½ C cooked                 sunflower seeds,         potassium, protein,
                                               legumes                    kidney beans             and fiber

                        Kevin B. Turley, D.C. 1920 N. Scottsdale Rd. Scottsdale, AZ 85257                              7
                                   Office (480) 994-0072 Fax (480) 994-8527
               The Dash Diet Sample Menu
                        (Based on 2,000 calories/day)


            Food                                   Amount                                 Servings Provided
Orange juice                        6 oz                                        1 fruit
1 % low fat milk                    8 oz                                        1 dairy
Corn flakes (with 1 tsp sugar)      1C                                          2 Grains
Banana                              I medium                                    1 fruit
Whole wheat bread (w/ 1 Tbsp        1 slice                                     1 grain
Soft margarine                      1 tsp                                       1 fat

            Food                                   Amount                                 Servings Provided
Chicken salad                       ¾C                                          1 poultry
Pita bread                          ½ slice, large                              1 grain
Raw vegetable medley:                                                           1 vegetable
Carrot and celery sticks            3-4 sticks each
Radishes                            2
Loose-leaf lettuce                  2 leaves
Part skim mozzarella cheese         1.5 oz, 1 slice                             1 dairy
Fruit cocktail in light syrup       ½C                                          1 fruit
1 % low fat milk                    ½C                                          1 dairy

            Food                                   Amount                                 Servings Provided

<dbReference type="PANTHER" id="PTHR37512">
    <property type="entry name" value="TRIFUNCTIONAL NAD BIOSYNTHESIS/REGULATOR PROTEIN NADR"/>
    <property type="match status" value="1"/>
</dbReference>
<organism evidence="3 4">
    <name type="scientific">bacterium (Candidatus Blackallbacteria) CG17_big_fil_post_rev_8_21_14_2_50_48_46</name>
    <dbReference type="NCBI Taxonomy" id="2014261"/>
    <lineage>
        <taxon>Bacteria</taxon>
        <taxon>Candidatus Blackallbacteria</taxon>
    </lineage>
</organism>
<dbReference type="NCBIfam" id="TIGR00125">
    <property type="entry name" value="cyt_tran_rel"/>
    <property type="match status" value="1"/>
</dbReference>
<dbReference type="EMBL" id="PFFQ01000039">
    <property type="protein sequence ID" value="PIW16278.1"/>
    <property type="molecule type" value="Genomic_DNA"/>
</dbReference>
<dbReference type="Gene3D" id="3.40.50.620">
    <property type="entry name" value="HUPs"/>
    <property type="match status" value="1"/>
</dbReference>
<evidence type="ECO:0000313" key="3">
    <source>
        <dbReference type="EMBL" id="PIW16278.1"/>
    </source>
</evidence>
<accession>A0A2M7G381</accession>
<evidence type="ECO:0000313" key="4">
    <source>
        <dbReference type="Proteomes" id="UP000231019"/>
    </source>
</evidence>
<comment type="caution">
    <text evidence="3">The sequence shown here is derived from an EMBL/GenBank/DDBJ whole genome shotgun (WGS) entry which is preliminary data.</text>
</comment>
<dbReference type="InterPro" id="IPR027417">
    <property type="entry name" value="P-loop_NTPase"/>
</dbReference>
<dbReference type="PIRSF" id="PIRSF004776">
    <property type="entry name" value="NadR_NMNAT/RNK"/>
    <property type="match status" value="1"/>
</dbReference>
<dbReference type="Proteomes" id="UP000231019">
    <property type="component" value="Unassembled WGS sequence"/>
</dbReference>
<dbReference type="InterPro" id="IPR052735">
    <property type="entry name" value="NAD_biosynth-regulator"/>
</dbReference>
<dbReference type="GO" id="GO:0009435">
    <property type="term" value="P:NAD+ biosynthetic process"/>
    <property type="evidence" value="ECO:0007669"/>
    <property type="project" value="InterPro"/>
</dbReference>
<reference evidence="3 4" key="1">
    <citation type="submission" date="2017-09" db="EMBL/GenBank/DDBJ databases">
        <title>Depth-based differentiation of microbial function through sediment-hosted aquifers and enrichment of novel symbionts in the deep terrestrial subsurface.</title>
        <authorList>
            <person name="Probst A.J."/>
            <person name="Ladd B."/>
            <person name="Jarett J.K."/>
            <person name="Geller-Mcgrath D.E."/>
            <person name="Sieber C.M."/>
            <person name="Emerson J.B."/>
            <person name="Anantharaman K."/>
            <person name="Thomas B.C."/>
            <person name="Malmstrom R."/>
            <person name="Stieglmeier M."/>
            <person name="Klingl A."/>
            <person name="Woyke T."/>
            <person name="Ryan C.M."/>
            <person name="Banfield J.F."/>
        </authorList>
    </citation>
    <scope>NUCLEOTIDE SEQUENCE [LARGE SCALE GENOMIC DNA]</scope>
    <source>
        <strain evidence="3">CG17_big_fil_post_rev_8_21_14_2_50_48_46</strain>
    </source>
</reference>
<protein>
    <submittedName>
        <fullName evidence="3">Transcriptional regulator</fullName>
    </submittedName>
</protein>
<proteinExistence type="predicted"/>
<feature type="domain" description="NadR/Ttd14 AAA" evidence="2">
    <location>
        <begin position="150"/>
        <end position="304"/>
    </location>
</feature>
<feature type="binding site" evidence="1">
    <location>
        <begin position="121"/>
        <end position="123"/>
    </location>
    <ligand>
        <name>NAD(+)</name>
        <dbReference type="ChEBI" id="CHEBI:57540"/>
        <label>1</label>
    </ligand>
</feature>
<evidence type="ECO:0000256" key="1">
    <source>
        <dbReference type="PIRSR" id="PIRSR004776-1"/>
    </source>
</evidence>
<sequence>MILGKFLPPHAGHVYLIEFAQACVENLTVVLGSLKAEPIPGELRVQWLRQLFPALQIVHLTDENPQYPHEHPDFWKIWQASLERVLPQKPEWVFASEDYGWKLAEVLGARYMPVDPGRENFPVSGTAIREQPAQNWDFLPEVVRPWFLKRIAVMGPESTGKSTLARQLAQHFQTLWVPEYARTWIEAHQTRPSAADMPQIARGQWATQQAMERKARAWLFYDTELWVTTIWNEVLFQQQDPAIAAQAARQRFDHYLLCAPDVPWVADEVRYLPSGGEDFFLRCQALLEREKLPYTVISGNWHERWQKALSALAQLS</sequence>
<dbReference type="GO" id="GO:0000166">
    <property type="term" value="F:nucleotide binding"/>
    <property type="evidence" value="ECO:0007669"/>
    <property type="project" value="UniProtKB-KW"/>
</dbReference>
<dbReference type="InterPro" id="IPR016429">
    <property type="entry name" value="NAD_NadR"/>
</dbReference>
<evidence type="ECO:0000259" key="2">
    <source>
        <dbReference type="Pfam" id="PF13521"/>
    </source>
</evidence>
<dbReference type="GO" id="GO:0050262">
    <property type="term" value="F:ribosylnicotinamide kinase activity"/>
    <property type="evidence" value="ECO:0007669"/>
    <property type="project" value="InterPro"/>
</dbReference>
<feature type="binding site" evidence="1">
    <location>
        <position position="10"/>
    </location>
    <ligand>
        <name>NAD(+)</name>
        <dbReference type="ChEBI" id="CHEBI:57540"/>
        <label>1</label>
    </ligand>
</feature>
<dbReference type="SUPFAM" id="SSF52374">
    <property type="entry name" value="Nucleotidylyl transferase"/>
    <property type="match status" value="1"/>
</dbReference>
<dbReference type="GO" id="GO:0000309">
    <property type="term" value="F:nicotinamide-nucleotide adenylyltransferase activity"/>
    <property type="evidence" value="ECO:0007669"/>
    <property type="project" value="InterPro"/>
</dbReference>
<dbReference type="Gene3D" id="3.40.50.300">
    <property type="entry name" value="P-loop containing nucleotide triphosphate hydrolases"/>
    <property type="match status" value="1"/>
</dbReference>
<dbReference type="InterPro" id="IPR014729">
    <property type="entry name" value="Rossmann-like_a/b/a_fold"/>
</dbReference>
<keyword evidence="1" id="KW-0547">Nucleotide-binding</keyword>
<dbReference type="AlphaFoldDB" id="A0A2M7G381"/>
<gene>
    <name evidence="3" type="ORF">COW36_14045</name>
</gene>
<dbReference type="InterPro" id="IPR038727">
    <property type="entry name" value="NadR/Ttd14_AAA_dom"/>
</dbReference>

Herbed baked cod                    3 oz                                        1 fish
Scallion rice                       1C                                          2 grains
Steamed broccoli                    ½C                                          1 vegetable
Stewed Tomatoes                     ½C                                          1 vegetable
Spinach Salad:                                                                  1 vegetable
Raw Spinach                         ½C
Cherry Tomatoes                     2
Cucumber                            2 slices
Light Italian dressing              1 Tbsp                                      ½ fat
Whole wheat dinner roll             1 small                                     1 grain
Soft margarine                      1 tsp                                       1 fat
Melon balls                         ½C                                          1 fruit

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                                 Office (480) 994-0072 Fax (480) 994-8527
             Food                            Amount                                 Servings Provided
Dried apricots                    1 oz (1/4 C)                                1 fruit
Mini-pretzels                     1 oz (3/4 C)                                1 grain
Mixed nuts                        1.5 oz                                      1 nuts
Diet ginger ale                   12 oz                                       0

Total Number of Servings in 2,000 calories/day

                 Food Group                                                       Servings
Grains                                                  =8
Vegetables                                              =4
Fruits                                                  =5
Dairy Foods                                             =3
Meats, Poultry, & Fish                                  =2
Nuts                                                    =1
Fats & Oils                                             = 2.5

Tips on Eating the Dash Way
 Start small. Make gradual changes in your eating habits.

 Center your meal around carbohydrates, such as pasta, rice, or vegetables.

 Treat meat as one part of the whole meal, instead of the focus.

 Use fruits or low fat, low calorie foods such as sugar free gelatin for desserts and

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                               Office (480) 994-0072 Fax (480) 994-8527